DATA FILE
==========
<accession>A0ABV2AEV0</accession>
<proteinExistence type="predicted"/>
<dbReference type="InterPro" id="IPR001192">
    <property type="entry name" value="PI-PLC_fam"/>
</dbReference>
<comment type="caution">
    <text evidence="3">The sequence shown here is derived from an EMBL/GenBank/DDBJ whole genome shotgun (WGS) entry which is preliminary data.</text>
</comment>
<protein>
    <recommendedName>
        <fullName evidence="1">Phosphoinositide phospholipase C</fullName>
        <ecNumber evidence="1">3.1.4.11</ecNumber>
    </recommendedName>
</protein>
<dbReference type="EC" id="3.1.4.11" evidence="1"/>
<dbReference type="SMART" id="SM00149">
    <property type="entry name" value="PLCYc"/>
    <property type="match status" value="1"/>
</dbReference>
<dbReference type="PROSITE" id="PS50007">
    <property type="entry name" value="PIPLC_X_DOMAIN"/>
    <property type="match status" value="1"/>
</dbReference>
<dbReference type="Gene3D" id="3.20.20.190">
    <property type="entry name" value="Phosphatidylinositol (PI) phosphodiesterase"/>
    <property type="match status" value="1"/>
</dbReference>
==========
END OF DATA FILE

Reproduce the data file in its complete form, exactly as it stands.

<accession>A0ABV2AEV0</accession>
<proteinExistence type="predicted"/>
<dbReference type="InterPro" id="IPR001192">
    <property type="entry name" value="PI-PLC_fam"/>
</dbReference>
<comment type="caution">
    <text evidence="3">The sequence shown here is derived from an EMBL/GenBank/DDBJ whole genome shotgun (WGS) entry which is preliminary data.</text>
</comment>
<protein>
    <recommendedName>
        <fullName evidence="1">Phosphoinositide phospholipase C</fullName>
        <ecNumber evidence="1">3.1.4.11</ecNumber>
    </recommendedName>
</protein>
<dbReference type="EC" id="3.1.4.11" evidence="1"/>
<dbReference type="SMART" id="SM00149">
    <property type="entry name" value="PLCYc"/>
    <property type="match status" value="1"/>
</dbReference>
<dbReference type="PROSITE" id="PS50007">
    <property type="entry name" value="PIPLC_X_DOMAIN"/>
    <property type="match status" value="1"/>
</dbReference>
<dbReference type="Gene3D" id="3.20.20.190">
    <property type="entry name" value="Phosphatidylinositol (PI) phosphodiesterase"/>
    <property type="match status" value="1"/>
</dbReference>